So, how do you control the deer? That is a real challenge. Right now, we’ve allowed deer to get out of hand, and a lot could be done, but it is so severe. I did work years ago on Naushon Island, one of the Elizabeth islands off of Woods Hole and across from Marthas Vineyard. At the time, Naushon Island had over 600 deer on seven square miles. I don’t think there was anywhere else in the world, at the time, with a larger tick population in our studies. And I thought there’s the answer, they don’t have as many deer on Nantucket, Marthas Vineyard, or the Cape, and don’t have anywhere near the tick biomass. Over the intervening years coyote’s found their way onto Naushon Island, and they decimated the deer population from over 600 to about 60. Twenty years latter in 2007, I took five of my staff and went back to Naushon, and went to our old tick collection sites to determine the biomass levels. Six hundred deer down to 60 did not make much of a dent in the total number of ticks we found. A lot of the studies that are out there say we have to cut the population six down to ten or less deer per mile. Some say coyote’s may be a carrier and it depends on the total ecology of the system. It would be more effective perhaps on islands, since in communities, or towns, if the surrounding area isn’t carrying out a similar program, the deer will just migrate in from other areas.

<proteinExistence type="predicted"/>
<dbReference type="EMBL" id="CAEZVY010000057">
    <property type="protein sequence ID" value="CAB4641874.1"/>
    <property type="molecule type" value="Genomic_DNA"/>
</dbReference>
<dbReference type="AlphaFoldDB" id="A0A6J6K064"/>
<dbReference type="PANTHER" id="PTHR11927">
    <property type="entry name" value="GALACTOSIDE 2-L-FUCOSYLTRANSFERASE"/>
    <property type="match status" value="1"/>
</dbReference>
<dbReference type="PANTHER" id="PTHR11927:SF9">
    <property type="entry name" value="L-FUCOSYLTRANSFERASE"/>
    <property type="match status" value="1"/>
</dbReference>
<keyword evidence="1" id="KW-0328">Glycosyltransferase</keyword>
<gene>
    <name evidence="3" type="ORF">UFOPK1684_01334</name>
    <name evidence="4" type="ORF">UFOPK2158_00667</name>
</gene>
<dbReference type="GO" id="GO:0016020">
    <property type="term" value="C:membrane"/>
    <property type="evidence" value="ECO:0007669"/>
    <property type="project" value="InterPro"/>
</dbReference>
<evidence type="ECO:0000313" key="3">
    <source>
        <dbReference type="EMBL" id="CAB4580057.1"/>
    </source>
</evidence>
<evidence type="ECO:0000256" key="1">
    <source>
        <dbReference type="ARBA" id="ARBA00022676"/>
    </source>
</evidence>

Are people willing to do targeted strategies? There are only two. You can increase hunting pressure or you can do things to decrease the number of ticks on deer. Another panel member speaks up: I live in Natick with Dover and Medford bordering us. We don’t allow hunting because it is too densely populated and we have a lot of deer. Dover and Medford are experimenting with hunting and I want to see how that works out before we authorize anything in Natick. I want to know if it works, but it raises all kinds of political things in a town. I will get hundreds and hundreds of emails from animal rights people.